- Nevertheless, Vox referred to the restrictions as ''one of the most aggressive attacks on voting rights since Jim Crow.'' MSNBC said the court's decision meant that ''just a little voter suppression is legally permissible.''
New protective measures: Research in 2020 showed that voting in Texas was more difficult than in any other state, judging by the process of registering and casting a ballot. In Sep. 2021, the state passed a voting bill that solidified its reputation among critics as a top voter suppression stronghold. Major changes included:
- Banning 24-hour voting to prevent fraudulent activity during overnight hours
- Banning drive-thru voting to ensure a transparent process
- Increasing ID requirements for mail-in ballots
- Prohibiting the state from mailing unsolicited absentee ballot applications
- Requiring those who accompany disabled voters at the polls to document their identity and relationship to the voter and sign an oath to limit their assistance to "reading the ballot to the voter, directing the voter to read the ballot, marking the voter's ballot, or directing the voter to mark the ballot."
- Requiring the Secretary of State's office to check monthly that no non-citizen is on the state's voter rolls
- Allowing poll watchers of any political party ''free movement'' at voting centers to ''see and hear the activity'' and observe the staff's closing procedures to keep them under watch. Poll watchers are prohibited from watching a voter cast a ballot. They must undergo training and may be kicked out by staff without warning if they break the law.
- Expanding early voting hours to grant more time for multiple counties
Politicians played power games: Before and after its passage, the Texas bill was met with more fierce political leveraging and distorted rhetoric from the Left.
- To prevent its passage, Democrats in the Texas legislature arranged a walkout to illegally stall the voting process, denying the proper numbers required for a legislative session to take place.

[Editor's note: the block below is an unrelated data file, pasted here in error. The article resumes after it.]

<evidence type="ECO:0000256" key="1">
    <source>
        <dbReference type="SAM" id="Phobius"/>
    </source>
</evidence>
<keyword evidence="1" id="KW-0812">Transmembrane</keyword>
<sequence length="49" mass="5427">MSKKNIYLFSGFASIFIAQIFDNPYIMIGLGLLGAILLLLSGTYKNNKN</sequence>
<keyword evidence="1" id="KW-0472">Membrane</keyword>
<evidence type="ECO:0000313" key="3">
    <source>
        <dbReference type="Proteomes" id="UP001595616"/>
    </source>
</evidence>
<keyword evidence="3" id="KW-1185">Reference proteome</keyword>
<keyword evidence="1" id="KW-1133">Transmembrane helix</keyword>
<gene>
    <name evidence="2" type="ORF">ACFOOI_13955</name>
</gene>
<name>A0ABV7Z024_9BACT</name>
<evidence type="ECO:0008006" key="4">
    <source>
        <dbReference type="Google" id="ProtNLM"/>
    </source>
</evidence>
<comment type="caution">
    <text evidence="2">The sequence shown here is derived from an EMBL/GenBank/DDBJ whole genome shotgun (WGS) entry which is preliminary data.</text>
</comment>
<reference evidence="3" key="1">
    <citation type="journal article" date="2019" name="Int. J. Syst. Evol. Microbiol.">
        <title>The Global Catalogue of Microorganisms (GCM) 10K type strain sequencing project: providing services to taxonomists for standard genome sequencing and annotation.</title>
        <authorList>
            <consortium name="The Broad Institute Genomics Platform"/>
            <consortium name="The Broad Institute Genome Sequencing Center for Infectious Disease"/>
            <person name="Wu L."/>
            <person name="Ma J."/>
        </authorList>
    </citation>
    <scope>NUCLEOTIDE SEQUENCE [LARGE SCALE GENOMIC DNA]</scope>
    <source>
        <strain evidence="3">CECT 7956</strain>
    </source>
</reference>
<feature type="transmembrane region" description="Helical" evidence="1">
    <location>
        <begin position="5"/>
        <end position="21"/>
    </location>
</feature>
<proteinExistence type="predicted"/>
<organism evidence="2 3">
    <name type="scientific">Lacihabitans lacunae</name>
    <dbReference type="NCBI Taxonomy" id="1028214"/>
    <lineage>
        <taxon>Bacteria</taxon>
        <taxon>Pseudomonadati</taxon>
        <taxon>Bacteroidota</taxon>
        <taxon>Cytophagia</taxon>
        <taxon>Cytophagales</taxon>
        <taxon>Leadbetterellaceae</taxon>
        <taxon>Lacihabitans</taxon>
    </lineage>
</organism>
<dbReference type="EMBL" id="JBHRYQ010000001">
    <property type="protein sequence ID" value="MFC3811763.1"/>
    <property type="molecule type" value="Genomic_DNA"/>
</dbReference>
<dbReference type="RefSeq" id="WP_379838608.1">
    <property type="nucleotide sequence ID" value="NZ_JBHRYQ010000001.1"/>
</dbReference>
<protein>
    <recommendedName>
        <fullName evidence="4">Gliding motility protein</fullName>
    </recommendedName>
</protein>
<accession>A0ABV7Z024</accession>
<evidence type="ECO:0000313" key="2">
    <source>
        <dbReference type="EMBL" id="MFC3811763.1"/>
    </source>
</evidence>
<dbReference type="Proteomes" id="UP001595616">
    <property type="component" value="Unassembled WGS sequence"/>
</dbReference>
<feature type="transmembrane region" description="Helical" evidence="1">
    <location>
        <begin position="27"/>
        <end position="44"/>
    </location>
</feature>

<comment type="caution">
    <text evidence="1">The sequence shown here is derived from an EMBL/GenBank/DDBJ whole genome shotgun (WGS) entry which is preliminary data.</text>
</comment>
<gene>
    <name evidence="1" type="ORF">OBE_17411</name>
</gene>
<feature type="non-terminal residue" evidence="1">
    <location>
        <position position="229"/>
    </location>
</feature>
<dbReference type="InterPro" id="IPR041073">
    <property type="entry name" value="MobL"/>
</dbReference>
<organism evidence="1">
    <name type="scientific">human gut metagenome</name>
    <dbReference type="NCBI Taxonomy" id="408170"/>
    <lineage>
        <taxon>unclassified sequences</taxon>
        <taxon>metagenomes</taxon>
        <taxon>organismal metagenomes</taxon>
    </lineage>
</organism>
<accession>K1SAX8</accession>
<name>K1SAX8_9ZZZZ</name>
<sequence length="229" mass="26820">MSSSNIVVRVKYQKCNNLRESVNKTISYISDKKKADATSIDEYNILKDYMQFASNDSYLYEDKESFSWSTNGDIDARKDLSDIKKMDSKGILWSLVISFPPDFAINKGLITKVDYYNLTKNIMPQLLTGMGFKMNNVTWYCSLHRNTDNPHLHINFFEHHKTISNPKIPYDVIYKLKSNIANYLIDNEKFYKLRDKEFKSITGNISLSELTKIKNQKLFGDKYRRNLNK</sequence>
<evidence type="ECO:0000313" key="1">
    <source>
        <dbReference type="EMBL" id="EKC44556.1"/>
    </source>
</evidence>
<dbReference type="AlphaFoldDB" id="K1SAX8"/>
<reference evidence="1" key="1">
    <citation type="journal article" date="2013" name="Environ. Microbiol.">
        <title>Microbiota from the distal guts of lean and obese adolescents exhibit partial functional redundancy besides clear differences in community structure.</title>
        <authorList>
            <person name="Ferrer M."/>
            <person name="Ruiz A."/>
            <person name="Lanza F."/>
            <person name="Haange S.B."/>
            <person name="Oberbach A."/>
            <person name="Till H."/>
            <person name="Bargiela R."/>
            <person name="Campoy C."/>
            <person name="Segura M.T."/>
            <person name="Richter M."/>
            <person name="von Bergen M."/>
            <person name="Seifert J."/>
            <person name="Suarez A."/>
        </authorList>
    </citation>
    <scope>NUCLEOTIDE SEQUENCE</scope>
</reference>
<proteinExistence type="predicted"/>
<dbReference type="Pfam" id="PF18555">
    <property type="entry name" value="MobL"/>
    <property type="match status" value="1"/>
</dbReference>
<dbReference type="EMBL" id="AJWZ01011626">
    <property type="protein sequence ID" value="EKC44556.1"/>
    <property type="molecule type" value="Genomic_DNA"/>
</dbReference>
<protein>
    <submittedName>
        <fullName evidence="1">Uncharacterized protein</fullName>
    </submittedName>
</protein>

- The lawmakers issued a statement urging Congress to pass federal election reforms "to protect Texans – and all Americans – from the Trump Republicans' nationwide war on democracy."
- Flying to Washington D.C. to avoid arrest, they met with Vice President Kamala Harris. She publicly praised their actions as "courageous" and reminiscent of America's early suffrage movements.
- After several gave up and returned, Texas' bill was passed into law. The DOJ soon filed another Voting Rights Act lawsuit against the state.
Why It Matters
Federal politicians are challenging state governments: The voter suppression narrative opened a path for Democrats to push federal legislation they had already introduced.
- Democratic Congressmen in 2019 drafted the "For the People Act," a voting rights bill even more radical than the legislation they attempted to pass last January. Stripping the states of election authority was the Democrats’ goal to begin with.
- In January, Biden hinted to the press that without federal intervention, the 2022 midterm elections might be illegitimate: "The increase in the prospect of [the midterms] being illegitimate is in direct proportion to us not being able to get these reforms passed." He added that this wouldn't be the last attempt to usurp state voting laws.
The Left's voting rights campaign will likely persist into the midterms.